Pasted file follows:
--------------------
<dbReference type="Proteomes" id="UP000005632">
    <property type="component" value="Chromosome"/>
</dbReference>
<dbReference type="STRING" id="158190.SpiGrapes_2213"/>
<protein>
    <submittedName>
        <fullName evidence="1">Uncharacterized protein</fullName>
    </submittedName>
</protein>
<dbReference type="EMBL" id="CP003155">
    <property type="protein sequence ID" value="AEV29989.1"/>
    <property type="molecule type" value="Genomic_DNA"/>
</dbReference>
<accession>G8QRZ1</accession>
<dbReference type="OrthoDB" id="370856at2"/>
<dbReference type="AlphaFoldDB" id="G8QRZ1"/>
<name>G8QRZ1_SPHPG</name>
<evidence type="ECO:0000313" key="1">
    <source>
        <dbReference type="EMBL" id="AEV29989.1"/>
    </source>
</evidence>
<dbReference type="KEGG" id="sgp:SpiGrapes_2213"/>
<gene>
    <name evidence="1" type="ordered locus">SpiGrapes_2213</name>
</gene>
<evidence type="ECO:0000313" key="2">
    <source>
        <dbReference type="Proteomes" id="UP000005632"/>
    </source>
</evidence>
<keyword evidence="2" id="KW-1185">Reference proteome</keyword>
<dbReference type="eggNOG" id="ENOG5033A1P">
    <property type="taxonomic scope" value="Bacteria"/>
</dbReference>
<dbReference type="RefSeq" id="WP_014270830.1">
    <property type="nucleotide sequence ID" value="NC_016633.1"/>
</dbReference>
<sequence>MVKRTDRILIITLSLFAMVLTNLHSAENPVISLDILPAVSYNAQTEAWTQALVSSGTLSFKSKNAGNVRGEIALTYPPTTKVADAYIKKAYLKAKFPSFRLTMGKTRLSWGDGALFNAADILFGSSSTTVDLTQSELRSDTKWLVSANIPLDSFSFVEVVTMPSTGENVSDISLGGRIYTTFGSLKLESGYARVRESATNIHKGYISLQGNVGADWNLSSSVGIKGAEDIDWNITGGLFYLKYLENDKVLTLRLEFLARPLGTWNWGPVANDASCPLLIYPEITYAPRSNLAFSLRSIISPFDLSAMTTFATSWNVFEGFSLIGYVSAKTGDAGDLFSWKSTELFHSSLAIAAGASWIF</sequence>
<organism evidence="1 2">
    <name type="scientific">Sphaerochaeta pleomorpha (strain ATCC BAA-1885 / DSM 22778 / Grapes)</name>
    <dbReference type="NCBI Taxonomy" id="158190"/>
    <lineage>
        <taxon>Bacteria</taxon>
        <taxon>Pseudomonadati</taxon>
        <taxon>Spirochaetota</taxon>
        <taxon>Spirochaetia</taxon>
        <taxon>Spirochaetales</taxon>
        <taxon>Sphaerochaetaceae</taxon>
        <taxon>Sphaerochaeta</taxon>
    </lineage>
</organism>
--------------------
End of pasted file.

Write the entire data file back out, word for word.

<dbReference type="Proteomes" id="UP000005632">
    <property type="component" value="Chromosome"/>
</dbReference>
<dbReference type="STRING" id="158190.SpiGrapes_2213"/>
<protein>
    <submittedName>
        <fullName evidence="1">Uncharacterized protein</fullName>
    </submittedName>
</protein>
<dbReference type="EMBL" id="CP003155">
    <property type="protein sequence ID" value="AEV29989.1"/>
    <property type="molecule type" value="Genomic_DNA"/>
</dbReference>
<accession>G8QRZ1</accession>
<dbReference type="OrthoDB" id="370856at2"/>
<dbReference type="AlphaFoldDB" id="G8QRZ1"/>
<name>G8QRZ1_SPHPG</name>
<evidence type="ECO:0000313" key="1">
    <source>
        <dbReference type="EMBL" id="AEV29989.1"/>
    </source>
</evidence>
<dbReference type="KEGG" id="sgp:SpiGrapes_2213"/>
<gene>
    <name evidence="1" type="ordered locus">SpiGrapes_2213</name>
</gene>
<evidence type="ECO:0000313" key="2">
    <source>
        <dbReference type="Proteomes" id="UP000005632"/>
    </source>
</evidence>
<keyword evidence="2" id="KW-1185">Reference proteome</keyword>
<dbReference type="eggNOG" id="ENOG5033A1P">
    <property type="taxonomic scope" value="Bacteria"/>
</dbReference>
<dbReference type="RefSeq" id="WP_014270830.1">
    <property type="nucleotide sequence ID" value="NC_016633.1"/>
</dbReference>
<sequence>MVKRTDRILIITLSLFAMVLTNLHSAENPVISLDILPAVSYNAQTEAWTQALVSSGTLSFKSKNAGNVRGEIALTYPPTTKVADAYIKKAYLKAKFPSFRLTMGKTRLSWGDGALFNAADILFGSSSTTVDLTQSELRSDTKWLVSANIPLDSFSFVEVVTMPSTGENVSDISLGGRIYTTFGSLKLESGYARVRESATNIHKGYISLQGNVGADWNLSSSVGIKGAEDIDWNITGGLFYLKYLENDKVLTLRLEFLARPLGTWNWGPVANDASCPLLIYPEITYAPRSNLAFSLRSIISPFDLSAMTTFATSWNVFEGFSLIGYVSAKTGDAGDLFSWKSTELFHSSLAIAAGASWIF</sequence>
<organism evidence="1 2">
    <name type="scientific">Sphaerochaeta pleomorpha (strain ATCC BAA-1885 / DSM 22778 / Grapes)</name>
    <dbReference type="NCBI Taxonomy" id="158190"/>
    <lineage>
        <taxon>Bacteria</taxon>
        <taxon>Pseudomonadati</taxon>
        <taxon>Spirochaetota</taxon>
        <taxon>Spirochaetia</taxon>
        <taxon>Spirochaetales</taxon>
        <taxon>Sphaerochaetaceae</taxon>
        <taxon>Sphaerochaeta</taxon>
    </lineage>
</organism>